“When we started, it was a small group of beekeepers with a small pool of honey, but the co-op gave them an outlet for all of it,” says Mark. “At that time, a lot of them would deliver their own honey in pick-ups. It has obviously really evolved over the years.”

The five beekeepers who started the co-op began with about 3,000 pounds of honey in the first year. Today, the co-op collects about 30-38 million pounds of honey each year. The original five also packed their honey and marketed it, too.

Today, the main thing the beekeepers need to do is focus on keeping their bees healthy so they can produce the delicious honey we have come to enjoy at home on a daily basis.

“Our beekeepers don’t have to spend time marketing their honey or selling it. We supply them with containers, either 55-gallon drums, barrels or new totes that hold two-and-a-half to four-and-a-half drums of honey,” says Mark. “Independent beekeepers have to find their own containers and buy them, and they’re pretty expensive and hard to find these days. 

“Then we pick up their honey. They just make a phone call, and we come right away to pick it up. Bring it back, bottle it up, send it to stores, market it and handle all the sales.”

It’s a big reason there is a waiting list to become a Sioux Honey beekeeper. Mark and Doug say there is a process that potential beekeepers need to go through, which includes checking the quality of the beekeeper’s operation.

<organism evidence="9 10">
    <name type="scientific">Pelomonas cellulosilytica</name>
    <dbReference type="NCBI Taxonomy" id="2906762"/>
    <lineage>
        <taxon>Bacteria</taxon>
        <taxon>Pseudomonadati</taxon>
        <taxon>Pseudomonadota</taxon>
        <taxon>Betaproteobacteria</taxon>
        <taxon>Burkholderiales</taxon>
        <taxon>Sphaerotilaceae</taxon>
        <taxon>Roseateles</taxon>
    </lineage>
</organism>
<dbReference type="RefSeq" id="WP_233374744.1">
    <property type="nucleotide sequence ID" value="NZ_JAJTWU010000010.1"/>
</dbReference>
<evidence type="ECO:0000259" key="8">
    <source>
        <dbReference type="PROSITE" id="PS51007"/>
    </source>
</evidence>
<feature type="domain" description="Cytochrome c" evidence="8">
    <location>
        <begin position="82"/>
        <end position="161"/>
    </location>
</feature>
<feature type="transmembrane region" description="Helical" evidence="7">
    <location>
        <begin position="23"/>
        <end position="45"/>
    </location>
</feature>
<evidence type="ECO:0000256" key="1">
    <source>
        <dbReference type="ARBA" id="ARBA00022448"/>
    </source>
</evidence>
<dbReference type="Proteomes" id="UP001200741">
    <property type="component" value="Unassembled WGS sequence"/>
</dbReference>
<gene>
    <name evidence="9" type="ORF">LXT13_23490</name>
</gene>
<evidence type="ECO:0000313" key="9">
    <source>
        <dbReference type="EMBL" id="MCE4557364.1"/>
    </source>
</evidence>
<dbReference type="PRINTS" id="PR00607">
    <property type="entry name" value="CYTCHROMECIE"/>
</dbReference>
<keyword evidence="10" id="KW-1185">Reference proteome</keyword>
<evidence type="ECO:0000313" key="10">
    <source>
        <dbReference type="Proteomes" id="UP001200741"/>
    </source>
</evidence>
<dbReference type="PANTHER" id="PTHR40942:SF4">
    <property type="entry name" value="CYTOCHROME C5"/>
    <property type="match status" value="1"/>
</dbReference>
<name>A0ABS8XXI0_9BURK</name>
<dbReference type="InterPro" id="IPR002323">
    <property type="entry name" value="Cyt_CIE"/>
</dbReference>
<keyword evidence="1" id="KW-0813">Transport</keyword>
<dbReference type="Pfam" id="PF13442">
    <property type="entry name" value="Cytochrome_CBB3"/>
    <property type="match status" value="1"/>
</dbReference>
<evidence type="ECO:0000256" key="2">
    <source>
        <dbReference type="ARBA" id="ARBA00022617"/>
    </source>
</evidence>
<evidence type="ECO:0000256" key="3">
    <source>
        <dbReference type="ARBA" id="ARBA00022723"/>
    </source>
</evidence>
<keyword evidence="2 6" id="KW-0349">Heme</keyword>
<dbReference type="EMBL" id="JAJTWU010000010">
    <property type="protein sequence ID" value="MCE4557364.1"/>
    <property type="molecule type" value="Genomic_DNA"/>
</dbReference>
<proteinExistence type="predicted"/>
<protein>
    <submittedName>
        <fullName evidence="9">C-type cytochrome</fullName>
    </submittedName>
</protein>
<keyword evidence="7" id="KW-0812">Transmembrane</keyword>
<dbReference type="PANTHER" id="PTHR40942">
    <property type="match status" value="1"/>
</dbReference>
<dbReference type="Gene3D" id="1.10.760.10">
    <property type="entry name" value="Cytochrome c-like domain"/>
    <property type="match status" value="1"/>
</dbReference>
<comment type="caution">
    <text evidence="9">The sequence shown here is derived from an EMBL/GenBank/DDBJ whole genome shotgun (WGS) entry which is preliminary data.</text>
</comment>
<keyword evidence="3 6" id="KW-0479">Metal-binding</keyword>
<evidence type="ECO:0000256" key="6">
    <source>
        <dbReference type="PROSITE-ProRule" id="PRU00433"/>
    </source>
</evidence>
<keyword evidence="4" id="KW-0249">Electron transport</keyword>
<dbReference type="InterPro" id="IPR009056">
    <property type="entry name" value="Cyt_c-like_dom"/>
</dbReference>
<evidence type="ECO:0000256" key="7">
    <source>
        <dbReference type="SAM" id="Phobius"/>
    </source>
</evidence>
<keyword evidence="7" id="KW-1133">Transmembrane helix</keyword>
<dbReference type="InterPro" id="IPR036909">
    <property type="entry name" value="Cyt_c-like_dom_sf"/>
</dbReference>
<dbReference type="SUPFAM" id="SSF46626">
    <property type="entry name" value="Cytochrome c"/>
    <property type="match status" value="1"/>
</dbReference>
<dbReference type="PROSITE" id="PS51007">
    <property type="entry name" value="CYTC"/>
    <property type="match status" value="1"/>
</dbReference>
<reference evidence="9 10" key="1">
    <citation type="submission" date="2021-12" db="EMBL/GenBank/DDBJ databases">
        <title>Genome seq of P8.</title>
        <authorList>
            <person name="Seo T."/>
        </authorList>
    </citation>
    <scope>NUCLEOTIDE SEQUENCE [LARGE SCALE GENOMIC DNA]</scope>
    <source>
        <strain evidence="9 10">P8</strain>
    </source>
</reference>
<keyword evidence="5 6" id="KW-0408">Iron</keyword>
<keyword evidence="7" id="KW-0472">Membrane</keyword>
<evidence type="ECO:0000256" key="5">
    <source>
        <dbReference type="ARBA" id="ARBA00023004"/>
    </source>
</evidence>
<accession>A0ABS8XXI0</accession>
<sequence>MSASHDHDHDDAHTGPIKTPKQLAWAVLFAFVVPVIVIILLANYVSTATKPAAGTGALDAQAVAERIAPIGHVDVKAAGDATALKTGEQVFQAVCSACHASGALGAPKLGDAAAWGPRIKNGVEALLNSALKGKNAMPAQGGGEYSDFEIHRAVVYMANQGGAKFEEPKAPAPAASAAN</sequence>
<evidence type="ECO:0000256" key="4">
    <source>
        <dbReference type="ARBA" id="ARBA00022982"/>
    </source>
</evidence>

“We always feel that when we accept a new member, we want them in for the long haul, not just one year,” says Mark.

Once a new beekeeper is accepted, the Mammen brothers make it a point to get to know them. Mark and Doug say they know all of the current 200+ Sioux Honey beekeepers by name and face – and they’ve met many of them in person. The newest beekeeper member of the co-op is number 3,083. 

As for the oldest current membership, that distinction goes to the Sundberg family, which is on its third generation of Sioux Honey beekeepers. They hold Sioux Honey Co-op beekeeper number 44, which has been passed down from generation to generation.

“I have a membership list in my office that goes all the way back to number one,” says Doug. 

Mark Mammen (in the middle) receives a “Cost Savings” award in 1978 for helping implement a change in packing operations.

Ensuring Quality

Part of the vetting process for accepting new Sioux Honey Co-op beekeepers is testing their honey to make sure it meets the standards of the cooperative.

After the Sioux Honey in-house labs test the honey to ensure it meets our high standards, samples are then sent to accredited third-party labs where they go through another series of tests that range from purity to pollen analysis. 

Even after the members are accepted into the co-op, their honey is still tested rigorously each year to ensure that the high quality remains the same year to year.

Nearly 5 decades of Making Friends … and Counting

Looking back on their time at Sioux Honey, Doug and Mark both point to the relationships with the beekeepers as some of their fondest times.

When asked more about his experience and favorite part about working at Sioux Honey Doug replied, “The beekeepers and the people you work with here. It’s always been a great place to work, but the relationships I’ve formed over the years … some of my best friends are our member beekeepers.”

“Ditto,” said Mark.

“When you come up through our Member Relations group, you really get involved in that side of the business. The people you get to know over the years, just the pride, I guess, in being with a company that stands for what Sioux Honey stands for.”

Categories: Honey Stories